Background and activities

Professor in Marine Control Engineering from August 2009. Research projects: Arctic Dynamic Positioning; Ice surveillance; Power Management Systems.

Chair in marine control engineering

The chair held by Professor Roger Skjetne in marine control engineering will focus on three fields. The first is dynamic positioning of marine vessels, which means to develop energy-optimal systems to make ships automatically and safely keep position and heading, even under the influence of wind, currents, waves, and ice, and also when exposed to relevant system and component failures. This is essential for supply ships and drill rigs to safely operate in deep waters in Arctic areas.


The other field is management control systems for electric power generation and distribution onboard ships. This is important to to reach the goal of safe and environmentally robust marine electrical power systems, to avoid blackouts, and on longer term for the vision of zero emissions from ships.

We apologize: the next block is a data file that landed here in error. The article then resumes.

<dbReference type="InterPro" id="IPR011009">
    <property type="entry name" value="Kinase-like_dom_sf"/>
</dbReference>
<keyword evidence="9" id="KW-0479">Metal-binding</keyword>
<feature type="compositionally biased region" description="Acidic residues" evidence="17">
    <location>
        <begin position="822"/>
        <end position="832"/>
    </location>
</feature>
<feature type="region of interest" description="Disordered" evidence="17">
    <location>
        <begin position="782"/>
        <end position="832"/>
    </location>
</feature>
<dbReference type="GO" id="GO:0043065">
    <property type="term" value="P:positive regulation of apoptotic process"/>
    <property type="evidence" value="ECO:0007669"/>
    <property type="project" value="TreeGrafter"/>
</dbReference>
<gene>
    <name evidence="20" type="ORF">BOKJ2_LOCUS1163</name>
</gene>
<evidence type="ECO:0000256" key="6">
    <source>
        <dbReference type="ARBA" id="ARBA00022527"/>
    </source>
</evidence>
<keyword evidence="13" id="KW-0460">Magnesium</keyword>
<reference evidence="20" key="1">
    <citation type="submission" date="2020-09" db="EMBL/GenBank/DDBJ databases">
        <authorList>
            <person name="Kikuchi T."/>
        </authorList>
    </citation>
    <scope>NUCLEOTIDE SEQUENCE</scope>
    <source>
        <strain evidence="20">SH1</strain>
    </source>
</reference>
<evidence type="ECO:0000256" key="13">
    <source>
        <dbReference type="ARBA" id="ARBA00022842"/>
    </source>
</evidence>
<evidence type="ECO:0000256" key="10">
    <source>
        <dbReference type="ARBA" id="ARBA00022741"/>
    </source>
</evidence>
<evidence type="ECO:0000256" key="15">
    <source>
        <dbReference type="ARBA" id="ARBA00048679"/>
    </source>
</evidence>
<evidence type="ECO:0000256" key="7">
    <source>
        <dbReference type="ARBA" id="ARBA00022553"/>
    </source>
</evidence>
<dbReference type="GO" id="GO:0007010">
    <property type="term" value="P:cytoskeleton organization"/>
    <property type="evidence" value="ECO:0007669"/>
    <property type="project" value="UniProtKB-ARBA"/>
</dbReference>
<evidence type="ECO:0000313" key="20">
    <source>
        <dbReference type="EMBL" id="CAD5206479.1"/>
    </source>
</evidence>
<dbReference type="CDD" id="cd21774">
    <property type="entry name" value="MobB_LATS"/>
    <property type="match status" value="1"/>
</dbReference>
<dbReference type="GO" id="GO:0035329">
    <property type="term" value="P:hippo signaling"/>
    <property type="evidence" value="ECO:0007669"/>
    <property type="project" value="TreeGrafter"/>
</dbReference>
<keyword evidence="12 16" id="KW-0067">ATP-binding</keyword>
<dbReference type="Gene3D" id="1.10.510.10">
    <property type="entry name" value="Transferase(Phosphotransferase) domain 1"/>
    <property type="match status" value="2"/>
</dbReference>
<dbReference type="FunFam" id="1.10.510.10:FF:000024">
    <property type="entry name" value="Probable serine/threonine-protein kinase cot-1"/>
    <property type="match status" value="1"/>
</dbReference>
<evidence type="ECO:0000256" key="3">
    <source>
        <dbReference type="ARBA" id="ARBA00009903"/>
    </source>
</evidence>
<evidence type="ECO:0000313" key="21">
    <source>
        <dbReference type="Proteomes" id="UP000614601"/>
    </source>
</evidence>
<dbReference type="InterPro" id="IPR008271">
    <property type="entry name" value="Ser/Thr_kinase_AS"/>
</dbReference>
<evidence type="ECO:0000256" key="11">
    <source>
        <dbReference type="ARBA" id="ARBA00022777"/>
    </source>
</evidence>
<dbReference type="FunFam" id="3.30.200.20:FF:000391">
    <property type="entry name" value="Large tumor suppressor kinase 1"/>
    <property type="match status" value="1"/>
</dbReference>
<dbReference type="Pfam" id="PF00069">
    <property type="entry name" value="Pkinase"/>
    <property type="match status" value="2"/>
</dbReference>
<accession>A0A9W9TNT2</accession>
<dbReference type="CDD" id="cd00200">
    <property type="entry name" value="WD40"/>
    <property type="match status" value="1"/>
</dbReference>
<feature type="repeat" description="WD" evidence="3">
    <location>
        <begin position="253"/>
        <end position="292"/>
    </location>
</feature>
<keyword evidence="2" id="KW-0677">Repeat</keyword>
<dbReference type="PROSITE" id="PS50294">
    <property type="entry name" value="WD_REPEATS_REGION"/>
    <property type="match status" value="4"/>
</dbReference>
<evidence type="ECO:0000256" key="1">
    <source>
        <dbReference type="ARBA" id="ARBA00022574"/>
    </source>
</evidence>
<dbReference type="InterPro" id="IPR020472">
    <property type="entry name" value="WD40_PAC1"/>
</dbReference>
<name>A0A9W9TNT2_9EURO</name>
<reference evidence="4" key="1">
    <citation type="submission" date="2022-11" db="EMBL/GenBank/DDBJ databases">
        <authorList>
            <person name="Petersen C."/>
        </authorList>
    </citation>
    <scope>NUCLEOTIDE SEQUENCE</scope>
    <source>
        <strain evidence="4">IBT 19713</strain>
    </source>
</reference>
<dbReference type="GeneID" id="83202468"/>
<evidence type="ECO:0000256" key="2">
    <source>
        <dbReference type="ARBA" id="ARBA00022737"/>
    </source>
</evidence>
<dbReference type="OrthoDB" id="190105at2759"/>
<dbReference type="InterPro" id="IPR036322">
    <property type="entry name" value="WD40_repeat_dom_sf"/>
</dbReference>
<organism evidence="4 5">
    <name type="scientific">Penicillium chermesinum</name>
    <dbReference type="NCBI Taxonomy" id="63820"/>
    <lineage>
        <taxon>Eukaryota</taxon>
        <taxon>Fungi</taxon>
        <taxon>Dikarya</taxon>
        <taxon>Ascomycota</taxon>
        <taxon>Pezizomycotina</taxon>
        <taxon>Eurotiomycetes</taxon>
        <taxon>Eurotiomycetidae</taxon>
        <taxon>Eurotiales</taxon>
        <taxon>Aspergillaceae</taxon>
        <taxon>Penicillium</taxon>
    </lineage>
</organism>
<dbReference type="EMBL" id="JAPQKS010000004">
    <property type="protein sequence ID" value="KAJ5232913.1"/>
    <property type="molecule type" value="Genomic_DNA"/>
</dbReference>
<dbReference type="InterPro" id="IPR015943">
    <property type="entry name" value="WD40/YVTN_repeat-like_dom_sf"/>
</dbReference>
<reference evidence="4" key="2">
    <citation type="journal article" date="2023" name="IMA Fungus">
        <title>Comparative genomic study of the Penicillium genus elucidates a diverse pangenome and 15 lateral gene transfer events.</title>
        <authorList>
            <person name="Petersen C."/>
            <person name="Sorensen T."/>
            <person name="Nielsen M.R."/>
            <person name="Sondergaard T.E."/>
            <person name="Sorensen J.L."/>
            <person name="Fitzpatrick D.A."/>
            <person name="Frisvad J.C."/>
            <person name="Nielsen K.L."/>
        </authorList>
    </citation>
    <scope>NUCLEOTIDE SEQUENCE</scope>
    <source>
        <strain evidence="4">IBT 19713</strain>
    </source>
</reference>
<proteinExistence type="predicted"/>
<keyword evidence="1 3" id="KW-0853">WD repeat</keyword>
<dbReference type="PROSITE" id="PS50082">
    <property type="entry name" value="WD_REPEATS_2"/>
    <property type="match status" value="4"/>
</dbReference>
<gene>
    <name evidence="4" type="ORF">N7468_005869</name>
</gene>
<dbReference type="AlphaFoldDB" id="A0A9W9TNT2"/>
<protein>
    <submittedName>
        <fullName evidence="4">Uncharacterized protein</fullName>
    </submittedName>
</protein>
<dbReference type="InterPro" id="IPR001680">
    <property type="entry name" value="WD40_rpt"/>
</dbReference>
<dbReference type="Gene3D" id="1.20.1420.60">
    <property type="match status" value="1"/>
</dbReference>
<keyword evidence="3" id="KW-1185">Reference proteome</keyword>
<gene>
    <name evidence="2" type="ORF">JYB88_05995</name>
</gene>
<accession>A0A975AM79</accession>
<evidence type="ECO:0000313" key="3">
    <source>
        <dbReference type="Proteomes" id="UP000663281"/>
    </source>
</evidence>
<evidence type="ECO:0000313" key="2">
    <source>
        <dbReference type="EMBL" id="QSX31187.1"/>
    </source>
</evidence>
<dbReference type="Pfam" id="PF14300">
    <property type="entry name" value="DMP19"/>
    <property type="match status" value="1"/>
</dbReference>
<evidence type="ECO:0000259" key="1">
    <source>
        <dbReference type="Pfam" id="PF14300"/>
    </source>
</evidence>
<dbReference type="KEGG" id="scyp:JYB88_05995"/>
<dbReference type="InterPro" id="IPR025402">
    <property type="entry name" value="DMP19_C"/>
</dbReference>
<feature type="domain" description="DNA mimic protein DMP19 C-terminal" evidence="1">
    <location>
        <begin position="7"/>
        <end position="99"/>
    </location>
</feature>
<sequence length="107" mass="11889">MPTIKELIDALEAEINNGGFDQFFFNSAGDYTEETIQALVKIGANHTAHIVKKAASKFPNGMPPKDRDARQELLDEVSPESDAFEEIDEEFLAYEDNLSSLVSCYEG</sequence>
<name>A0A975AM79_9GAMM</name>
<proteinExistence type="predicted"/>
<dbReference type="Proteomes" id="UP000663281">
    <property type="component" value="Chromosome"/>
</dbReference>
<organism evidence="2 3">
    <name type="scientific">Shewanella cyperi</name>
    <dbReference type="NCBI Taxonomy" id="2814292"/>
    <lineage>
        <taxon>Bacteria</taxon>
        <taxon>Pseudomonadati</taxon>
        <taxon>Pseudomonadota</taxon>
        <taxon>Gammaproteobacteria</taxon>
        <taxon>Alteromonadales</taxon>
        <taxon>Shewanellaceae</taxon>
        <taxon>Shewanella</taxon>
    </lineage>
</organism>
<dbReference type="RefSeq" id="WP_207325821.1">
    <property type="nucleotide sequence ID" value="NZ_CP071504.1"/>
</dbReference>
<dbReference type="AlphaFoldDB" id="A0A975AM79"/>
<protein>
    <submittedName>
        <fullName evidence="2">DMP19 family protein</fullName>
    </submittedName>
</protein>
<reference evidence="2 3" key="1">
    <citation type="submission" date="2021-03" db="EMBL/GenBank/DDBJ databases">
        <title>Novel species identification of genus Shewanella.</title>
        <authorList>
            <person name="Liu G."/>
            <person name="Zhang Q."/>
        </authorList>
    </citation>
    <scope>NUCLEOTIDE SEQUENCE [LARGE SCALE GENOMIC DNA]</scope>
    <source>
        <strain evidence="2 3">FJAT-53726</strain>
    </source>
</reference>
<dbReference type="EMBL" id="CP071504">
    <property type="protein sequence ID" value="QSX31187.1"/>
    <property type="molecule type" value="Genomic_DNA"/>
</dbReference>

The third field is motion control of marine vessels, both in controlling single vessels and formations of vessels. For instance, it could be automatic control of several unmanned subsea vessels, and how they behave in relation to each other when mapping the bottom of the sea and in coordinated movement with a vessel on the surface. It may also be used to control formations of unmanned aircrafts that monitor the environment and ice conditions in the Arctics.

Fields of interest:

  • Autonomous control of marine vessels under influence of environmental loads.
  • Dynamic positioning control systems.
  • Control of shipboard hybrid electric power systems.
  • Arctic stationkeeping and Ice Management systems, incl. ice surveillance.
  • Hybrid experimental- and simulation-based model testing.


Scientific, academic and artistic work

A selection of recent journal publications, artistic productions, books, including book and report excerpts. See all publications in the database

Journal publications